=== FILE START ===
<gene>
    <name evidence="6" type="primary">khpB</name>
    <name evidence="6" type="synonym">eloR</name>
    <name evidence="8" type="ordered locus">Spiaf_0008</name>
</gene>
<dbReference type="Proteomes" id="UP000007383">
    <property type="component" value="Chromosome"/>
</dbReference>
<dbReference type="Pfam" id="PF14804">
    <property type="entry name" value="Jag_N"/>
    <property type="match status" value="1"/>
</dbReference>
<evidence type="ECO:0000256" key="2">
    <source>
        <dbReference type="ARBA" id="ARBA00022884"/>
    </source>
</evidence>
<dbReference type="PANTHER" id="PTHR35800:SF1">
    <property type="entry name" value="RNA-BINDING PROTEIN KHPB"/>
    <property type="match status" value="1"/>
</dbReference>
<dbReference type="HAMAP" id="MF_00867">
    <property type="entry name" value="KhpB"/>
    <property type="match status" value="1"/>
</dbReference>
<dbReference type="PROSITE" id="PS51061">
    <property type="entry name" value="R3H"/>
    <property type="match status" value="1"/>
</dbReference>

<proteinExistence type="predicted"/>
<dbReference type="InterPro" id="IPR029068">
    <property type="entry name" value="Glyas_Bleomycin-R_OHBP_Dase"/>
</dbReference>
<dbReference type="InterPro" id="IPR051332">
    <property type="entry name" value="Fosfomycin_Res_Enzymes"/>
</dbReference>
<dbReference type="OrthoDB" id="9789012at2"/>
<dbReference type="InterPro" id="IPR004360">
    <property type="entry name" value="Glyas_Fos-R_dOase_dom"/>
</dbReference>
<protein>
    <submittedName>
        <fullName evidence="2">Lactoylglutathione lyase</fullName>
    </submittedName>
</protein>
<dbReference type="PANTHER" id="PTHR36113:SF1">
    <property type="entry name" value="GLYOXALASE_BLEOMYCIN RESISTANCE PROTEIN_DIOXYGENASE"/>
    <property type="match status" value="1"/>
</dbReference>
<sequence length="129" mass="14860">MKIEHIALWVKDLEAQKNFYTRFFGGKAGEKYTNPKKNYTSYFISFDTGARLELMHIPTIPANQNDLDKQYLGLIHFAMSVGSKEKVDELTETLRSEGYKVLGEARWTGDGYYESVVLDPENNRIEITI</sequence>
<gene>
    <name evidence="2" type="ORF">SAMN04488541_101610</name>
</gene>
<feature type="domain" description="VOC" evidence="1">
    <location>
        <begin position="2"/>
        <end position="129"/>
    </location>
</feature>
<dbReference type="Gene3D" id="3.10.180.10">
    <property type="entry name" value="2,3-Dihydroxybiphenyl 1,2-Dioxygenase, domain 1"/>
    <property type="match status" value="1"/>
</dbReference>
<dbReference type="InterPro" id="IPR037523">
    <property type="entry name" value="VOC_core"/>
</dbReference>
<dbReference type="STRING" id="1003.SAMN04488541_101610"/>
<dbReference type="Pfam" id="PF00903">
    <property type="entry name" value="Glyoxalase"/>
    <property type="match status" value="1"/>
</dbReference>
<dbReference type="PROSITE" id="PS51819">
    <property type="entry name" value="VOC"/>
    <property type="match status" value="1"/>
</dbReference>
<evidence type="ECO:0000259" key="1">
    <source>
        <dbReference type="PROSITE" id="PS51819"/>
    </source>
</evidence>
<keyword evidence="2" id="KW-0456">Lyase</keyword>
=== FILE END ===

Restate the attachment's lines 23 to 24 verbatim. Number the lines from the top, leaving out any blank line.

    <property type="entry name" value="KhpB"/>
    <property type="match status" value="1"/>